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World waits as deadline passes:
US plans unknown

By Reuven M. Lerner

The United Nations deadline for Iraq to pull out of Kuwait has passed. But it remains to be seen how President George Bush and the multinational forces assembled in the Persian Gulf will try to force Iraqi troops to withdraw. White House Spokesman Marlin L. Fitzwater described Bush as "reflective and resolute" as the deadline drew closer, but would not reveal whether the president had decided to launch an attack on Iraqi forces.

UN Secretary General Javier Perez de Cuellar made a personal appeal last night, assuring Iraq that it would not be attacked if it withdrew unconditionally and immediately from Kuwait. He promised Iraq that the international community would concentrate on solving the Arab-Israeli conflict if they withdraw from Iraq.

Earlier, a French proposal, which included a promise for a Middle East peace conference to address Palestinian demands for an independent state in the Israeli-occupied West Bank and Gaza Strip, was laid to rest after Iraq failed to respond. The measure had been rejected by the United States and Great Britain, mostly because of the linkage between the Gulf crisis and Kuwait.

Bush refuses to

discuss strategy

Bush took a walk around the White House grounds by himself at dawn and later prayed by telephone with the presiding bishop of the Episcopal Church and the Chaplain of the Senate. White House correspondents were told it was quite likely that Bush would be asleep when the deadline passed.

Bush and Secretary of State James A. Baker III have previously said that an attack on Iraq would come sooner rather than later, but have otherwise declined to comment on how or when they would attack. Two possible scenarios have been proposed in the absence of any hard evidence:

In the first scenario, the allies launch an attack to liberate Kuwait. In the second, Hussein strikes either the coalition in the Saudi Desert or Israel. Analysts believe Hussein has nothing to gain by firing on the allied forces. But an attack on Israel could split the coalition -- Arab states now aligned against Baghdad would have little choice but to stand by Iraq.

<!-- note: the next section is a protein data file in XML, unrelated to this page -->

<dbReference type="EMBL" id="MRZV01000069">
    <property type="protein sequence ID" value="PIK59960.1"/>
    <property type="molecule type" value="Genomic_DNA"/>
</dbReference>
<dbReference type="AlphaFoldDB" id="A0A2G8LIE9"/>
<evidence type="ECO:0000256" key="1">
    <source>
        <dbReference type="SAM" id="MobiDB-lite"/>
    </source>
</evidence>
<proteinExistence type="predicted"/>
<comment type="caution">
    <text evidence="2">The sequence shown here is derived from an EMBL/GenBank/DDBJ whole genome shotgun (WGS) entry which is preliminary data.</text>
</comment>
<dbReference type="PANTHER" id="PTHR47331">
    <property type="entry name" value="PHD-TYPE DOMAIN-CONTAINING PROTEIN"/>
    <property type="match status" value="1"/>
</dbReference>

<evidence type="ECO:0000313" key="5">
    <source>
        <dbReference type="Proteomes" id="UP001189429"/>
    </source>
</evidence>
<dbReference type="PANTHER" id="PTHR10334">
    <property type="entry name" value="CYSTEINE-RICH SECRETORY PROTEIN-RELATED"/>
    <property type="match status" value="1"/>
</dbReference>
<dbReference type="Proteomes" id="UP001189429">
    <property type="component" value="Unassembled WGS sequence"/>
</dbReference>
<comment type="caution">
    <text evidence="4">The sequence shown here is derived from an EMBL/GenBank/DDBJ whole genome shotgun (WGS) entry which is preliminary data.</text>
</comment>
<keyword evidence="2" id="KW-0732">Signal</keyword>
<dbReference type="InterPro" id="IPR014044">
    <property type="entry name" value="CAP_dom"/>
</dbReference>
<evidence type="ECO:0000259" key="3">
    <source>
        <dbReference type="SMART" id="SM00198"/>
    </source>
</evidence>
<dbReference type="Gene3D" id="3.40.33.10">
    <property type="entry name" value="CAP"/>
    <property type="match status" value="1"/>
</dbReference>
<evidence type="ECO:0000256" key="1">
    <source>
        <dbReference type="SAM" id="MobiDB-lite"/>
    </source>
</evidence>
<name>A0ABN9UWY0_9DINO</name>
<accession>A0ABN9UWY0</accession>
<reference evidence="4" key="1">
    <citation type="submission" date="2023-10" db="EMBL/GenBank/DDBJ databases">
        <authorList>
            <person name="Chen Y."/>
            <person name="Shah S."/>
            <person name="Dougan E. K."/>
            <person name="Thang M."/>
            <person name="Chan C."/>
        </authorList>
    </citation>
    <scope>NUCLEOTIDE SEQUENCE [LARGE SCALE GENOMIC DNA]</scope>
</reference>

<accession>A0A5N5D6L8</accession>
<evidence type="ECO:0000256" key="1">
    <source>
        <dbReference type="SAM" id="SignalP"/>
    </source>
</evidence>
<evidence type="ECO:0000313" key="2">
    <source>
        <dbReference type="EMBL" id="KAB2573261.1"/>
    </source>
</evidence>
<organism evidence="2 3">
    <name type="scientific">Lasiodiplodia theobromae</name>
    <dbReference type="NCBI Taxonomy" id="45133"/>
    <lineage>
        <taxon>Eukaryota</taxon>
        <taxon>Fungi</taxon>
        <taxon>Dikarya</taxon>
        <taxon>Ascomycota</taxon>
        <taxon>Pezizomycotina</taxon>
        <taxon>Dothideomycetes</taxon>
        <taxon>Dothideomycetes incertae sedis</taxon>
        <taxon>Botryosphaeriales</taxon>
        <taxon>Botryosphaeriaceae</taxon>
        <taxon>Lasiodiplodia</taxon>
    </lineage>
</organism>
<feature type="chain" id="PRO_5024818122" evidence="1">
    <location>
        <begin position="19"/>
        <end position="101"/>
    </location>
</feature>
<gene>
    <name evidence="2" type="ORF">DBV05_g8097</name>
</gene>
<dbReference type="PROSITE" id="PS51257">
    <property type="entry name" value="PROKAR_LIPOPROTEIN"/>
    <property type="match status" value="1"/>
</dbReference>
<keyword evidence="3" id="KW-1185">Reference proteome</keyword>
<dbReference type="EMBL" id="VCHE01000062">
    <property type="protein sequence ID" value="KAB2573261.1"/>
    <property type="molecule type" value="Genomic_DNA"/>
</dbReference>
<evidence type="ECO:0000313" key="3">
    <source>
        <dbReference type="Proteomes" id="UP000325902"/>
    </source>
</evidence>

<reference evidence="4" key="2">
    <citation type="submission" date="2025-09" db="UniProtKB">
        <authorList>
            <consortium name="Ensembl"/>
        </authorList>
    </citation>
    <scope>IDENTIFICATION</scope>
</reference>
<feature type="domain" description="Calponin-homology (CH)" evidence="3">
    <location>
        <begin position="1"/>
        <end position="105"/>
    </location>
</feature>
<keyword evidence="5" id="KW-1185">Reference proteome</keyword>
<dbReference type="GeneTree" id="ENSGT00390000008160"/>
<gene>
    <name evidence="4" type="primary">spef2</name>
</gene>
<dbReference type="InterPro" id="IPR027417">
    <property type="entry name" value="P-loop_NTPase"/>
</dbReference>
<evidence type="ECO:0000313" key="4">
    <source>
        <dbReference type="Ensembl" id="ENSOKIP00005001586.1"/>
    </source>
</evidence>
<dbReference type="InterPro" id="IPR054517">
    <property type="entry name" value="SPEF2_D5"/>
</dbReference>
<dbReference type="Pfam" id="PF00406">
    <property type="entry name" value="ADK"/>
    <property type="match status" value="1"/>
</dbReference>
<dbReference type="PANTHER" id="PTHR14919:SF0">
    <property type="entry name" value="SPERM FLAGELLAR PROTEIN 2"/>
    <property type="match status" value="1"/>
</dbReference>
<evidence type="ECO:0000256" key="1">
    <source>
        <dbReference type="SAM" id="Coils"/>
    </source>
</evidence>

As for a coalition strike, analyst Mike Gaines of Flight International magazine said the multinational forces' "mix and match possibilities" are endless. He called them a "tactical planner's dream and a defender's nightmare."

Analysts believe it will start with a couple of days of round-the-clock air strikes by the allies' two thousand combat aircraft. The first strikes would probably come at night.

Allied air power outnumbers Iraq's by three to one, and some analysts believe the Iraqi air force will be knocked out after just a few waves of air strikes.

Iraqi tone defiant

Despite the large number of American and allied troops assembled on the Kuwaiti and Iraqi borders with Saudi Arabia, Hussein showed no signs of backing down. Iraqi television reported yesterday that he visited the troops on the front lines, apparently trying to boost morale. He promised them that Iraq will not back down, and told them to be vigilant and ready to fight.

Iraqi civilians seem to be divided in their responses to the passing of the UN deadline. Thousands of cars, trucks and buses have been streaming out of Baghdad, many of them headed for border towns. Meanwhile, thousands of others have been showing their support for Hussein. One man at a rally in the capital brandished a rifle as he declared, "The holy war is about to begin."

One aspect of Iraqi strategy which Hussein has repeatedly stressed is that of terrorism, and the federal government is taking that threat seriously. Sections of the Pentagon were closed briefly yesterday because of at least three bomb threats. A Pentagon spokesman said that nothing suspicious was found. But the Justice Department said yesterday that more than five planned or potential terrorist actions have been foiled since Iraq's Aug. 2 invasion of Kuwait.

Other sections of the country have also stepped up their security. All nuclear power plants have been ordered by the government to increase security. The New York Stock Exchange has begun double-checking ID's and no longer permits couriers to deliver lunches to the building. In Los Angeles, anti-terrorism plans developed for the 1984 Olympics have been revived.

(Editor's note: Parts of this article were based on information provided by The Associated Press.)